Background: Cardiopulmonary afferents within the vagus nerve contribute to the reflex control of sympathetic outflow in response to changes in thoracic blood volume and pressures. There is evidence that stimulation of vagal afferents evokes reduced sympathoinhibitory responses in hypertensive conditions. Objective: To assess the effect of vagal afferent nerve stimulation on sympathetic outflow in a hypertensive cystic kidney disease rat model. Methods: In urethane anaesthetised male Lewis Polycystic Kidney (LPK) and Lewis control rats, changes in mean arterial pressure (MAP), heart rate (HR) and renal sympathetic nerve activity (RSNA) in response to vagal afferent stimulation (5-second train, 4.0V, 2.0-ms pulses, at 1, 2, 4 and 8 Hz) were recorded. Results: Compared to Lewis, LPK rats showed higher resting HR (350 ± 8 vs. 390 ± 14 bpm, P≤0.01), systolic blood pressure (SBP, 118 ± 6 vs. 178 ± 6 mmHg, P < 0.0001) and RSNA (2.6 ± 0.5 vs. 5.1 ± 1.0 μV, P < 0.05). Electrical stimulation of the cervical vagal afferent nerves produced frequency-dependent reductions in MAP, HR and RSNA in all experimental groups. Decreases in MAP and HR were comparable in the LPK and Lewis. In contrast, smaller reductions in RSNA were observed in the LPK relative to Lewis at both 4 and 8 Hz (P < 0.01). Conclusions Reflex inhibition of RSNA, but not HR and MAP, is impaired in the LPK. An inability to reflexly inhibit sympathetic outflow to the kidney may contribute to the altered blood pressure homeostasis observed in kidney disease. Future studies will investigate if sympathoinhibitory responses to vagal afferent stimulation are impaired earlier in the course of disease progression.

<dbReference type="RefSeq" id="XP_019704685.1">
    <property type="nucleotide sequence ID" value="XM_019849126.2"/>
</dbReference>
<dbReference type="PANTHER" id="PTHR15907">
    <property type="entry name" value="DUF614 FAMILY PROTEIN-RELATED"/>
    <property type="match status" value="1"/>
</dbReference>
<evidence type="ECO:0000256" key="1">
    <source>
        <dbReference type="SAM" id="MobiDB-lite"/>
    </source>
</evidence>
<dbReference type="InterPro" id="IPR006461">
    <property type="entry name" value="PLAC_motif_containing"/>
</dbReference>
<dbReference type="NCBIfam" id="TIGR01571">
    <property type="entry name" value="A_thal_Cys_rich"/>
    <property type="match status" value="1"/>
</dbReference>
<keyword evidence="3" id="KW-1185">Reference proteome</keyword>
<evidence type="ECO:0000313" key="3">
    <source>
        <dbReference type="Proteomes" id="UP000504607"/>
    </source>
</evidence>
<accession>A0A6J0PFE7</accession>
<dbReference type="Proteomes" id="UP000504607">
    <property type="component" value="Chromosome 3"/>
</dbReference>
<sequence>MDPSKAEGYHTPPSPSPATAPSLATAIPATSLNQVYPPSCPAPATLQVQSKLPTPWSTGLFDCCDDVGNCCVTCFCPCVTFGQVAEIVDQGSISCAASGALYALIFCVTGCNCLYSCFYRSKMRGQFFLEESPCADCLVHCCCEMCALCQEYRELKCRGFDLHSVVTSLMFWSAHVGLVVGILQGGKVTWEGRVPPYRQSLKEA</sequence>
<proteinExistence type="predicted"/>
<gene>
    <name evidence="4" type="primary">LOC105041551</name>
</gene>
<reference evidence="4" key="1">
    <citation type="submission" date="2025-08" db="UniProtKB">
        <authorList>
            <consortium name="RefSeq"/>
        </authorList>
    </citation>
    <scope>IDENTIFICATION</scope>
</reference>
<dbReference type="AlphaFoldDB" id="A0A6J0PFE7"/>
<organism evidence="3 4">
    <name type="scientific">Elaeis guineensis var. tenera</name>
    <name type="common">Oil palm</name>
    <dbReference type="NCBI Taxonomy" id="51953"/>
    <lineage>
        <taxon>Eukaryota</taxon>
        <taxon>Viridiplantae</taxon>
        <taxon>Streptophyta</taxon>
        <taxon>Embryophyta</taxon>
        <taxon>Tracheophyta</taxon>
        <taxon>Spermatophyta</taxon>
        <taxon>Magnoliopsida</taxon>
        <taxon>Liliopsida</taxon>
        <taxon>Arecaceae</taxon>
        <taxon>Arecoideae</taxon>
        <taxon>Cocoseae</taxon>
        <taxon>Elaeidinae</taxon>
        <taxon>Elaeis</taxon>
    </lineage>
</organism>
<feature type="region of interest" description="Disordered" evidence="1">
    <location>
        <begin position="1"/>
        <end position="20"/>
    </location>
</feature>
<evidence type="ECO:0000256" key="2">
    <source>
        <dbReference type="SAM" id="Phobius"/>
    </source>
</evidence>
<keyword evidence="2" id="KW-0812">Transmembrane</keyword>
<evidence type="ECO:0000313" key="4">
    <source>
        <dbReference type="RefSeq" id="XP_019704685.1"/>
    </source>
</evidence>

|Number of pages||2|
|Journal||Journal of Hypertension|
|Issue number||e-Supplement 1|
|Publication status||Published - 1 Sept 2012|
|Event||24th Meeting of the International Society of Hypertension - Sydney, Australia|
Duration: 30 Sept 2012 → 4 Oct 2012